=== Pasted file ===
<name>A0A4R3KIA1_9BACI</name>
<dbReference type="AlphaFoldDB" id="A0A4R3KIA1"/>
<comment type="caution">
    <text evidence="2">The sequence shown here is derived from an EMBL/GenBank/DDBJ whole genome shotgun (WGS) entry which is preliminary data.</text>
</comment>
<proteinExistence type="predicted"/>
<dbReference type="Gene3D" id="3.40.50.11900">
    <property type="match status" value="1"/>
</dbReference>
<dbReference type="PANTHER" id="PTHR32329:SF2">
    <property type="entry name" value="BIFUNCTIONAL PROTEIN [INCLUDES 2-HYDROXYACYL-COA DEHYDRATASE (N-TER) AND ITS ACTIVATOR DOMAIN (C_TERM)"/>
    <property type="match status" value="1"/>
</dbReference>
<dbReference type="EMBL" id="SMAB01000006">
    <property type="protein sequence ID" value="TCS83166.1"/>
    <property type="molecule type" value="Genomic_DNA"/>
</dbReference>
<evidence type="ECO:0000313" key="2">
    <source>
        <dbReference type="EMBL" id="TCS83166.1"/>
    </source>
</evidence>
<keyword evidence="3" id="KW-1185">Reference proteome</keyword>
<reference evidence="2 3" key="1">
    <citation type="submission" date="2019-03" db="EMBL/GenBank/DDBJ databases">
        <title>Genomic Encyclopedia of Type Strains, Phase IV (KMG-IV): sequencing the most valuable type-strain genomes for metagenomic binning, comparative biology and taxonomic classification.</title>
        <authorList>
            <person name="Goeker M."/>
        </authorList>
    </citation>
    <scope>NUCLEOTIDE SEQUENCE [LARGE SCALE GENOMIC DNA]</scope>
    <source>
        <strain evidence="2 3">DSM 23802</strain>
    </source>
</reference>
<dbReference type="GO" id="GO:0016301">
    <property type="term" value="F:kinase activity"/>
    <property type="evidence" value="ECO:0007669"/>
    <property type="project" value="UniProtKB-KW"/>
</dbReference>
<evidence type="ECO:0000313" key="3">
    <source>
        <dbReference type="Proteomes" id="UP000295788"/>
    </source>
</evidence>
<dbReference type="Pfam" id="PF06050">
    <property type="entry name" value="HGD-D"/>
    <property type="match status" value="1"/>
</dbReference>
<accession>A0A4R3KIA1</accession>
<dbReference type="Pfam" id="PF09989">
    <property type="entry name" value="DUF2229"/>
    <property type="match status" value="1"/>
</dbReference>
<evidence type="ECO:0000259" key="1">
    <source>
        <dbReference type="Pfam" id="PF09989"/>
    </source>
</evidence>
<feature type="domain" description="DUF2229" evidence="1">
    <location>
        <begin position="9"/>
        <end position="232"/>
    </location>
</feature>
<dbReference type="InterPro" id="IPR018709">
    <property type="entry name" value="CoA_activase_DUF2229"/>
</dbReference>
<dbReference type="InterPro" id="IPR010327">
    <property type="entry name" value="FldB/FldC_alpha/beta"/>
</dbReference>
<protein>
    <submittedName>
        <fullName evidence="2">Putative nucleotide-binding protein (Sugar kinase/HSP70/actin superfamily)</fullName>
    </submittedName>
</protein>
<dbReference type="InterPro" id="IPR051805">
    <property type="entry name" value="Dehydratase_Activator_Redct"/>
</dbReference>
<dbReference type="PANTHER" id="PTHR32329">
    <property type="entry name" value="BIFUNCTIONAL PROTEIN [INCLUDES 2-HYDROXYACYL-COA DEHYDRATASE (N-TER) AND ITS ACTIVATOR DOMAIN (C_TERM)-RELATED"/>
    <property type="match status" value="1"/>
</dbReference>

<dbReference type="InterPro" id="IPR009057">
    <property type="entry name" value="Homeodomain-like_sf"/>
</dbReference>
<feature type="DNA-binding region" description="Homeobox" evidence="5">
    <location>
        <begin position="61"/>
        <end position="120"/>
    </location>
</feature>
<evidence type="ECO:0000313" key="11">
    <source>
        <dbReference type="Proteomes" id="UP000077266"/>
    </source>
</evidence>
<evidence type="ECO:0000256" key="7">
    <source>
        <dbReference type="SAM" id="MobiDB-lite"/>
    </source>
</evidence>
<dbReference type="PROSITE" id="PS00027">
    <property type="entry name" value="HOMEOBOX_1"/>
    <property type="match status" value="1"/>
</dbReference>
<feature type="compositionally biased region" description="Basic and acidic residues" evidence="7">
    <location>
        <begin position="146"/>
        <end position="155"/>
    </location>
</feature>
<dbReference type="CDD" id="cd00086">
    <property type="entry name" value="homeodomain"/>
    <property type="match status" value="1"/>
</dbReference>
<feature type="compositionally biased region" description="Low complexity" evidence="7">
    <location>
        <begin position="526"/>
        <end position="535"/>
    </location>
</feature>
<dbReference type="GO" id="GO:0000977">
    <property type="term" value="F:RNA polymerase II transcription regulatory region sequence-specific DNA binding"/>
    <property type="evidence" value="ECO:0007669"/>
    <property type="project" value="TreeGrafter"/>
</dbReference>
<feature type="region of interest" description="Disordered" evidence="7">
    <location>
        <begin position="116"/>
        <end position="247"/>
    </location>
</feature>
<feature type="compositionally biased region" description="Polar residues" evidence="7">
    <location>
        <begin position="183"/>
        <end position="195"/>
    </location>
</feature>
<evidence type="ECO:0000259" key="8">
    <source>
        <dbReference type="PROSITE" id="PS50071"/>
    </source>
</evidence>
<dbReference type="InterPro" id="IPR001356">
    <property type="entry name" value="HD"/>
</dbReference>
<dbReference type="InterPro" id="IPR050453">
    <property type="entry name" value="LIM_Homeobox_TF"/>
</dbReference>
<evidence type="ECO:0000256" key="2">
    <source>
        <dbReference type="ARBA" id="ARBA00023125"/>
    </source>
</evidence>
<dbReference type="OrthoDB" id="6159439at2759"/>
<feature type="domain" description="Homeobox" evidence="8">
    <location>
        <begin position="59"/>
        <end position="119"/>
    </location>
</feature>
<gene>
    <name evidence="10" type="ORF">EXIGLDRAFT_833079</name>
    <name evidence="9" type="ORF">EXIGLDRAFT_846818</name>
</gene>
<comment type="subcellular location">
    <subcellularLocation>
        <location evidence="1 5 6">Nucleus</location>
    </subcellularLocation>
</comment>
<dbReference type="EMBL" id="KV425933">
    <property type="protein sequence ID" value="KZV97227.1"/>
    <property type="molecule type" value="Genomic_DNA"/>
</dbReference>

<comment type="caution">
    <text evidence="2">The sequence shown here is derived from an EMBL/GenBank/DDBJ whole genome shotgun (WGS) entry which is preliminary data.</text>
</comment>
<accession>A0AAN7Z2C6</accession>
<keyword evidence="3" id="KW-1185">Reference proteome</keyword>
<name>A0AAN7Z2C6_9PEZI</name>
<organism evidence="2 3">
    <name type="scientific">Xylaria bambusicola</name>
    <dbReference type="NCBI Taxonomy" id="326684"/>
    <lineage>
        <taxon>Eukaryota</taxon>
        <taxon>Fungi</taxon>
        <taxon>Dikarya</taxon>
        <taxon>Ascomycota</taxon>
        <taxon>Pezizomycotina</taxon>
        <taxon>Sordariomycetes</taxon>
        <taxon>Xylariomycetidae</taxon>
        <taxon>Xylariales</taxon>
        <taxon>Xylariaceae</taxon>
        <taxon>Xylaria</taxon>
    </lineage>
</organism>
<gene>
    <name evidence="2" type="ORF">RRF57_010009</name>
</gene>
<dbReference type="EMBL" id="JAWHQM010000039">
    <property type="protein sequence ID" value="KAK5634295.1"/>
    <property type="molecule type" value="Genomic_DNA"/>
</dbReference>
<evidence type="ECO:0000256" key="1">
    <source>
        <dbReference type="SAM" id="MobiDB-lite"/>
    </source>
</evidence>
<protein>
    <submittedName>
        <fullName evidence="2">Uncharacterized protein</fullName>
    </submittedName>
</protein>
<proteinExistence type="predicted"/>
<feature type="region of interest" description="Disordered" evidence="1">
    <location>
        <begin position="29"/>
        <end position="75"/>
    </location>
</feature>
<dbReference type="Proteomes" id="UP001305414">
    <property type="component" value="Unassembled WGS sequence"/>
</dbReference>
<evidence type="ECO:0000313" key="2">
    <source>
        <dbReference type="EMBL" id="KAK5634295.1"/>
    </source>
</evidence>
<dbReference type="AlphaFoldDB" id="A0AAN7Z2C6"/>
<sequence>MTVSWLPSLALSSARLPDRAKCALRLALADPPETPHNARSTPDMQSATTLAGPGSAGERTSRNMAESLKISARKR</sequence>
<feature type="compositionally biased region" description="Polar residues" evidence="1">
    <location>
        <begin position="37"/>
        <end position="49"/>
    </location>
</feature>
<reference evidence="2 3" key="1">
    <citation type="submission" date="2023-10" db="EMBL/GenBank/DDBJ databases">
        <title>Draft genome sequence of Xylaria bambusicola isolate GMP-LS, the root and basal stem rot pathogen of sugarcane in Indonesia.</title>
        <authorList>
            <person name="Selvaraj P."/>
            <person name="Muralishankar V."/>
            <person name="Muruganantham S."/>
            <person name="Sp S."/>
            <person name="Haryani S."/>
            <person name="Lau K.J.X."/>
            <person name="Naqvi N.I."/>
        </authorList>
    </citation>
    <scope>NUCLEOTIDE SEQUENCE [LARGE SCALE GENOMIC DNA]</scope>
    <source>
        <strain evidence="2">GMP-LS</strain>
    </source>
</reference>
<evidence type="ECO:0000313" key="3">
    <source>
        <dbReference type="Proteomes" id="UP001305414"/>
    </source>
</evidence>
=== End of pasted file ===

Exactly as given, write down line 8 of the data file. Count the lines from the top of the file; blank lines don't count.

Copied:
    <property type="match status" value="1"/>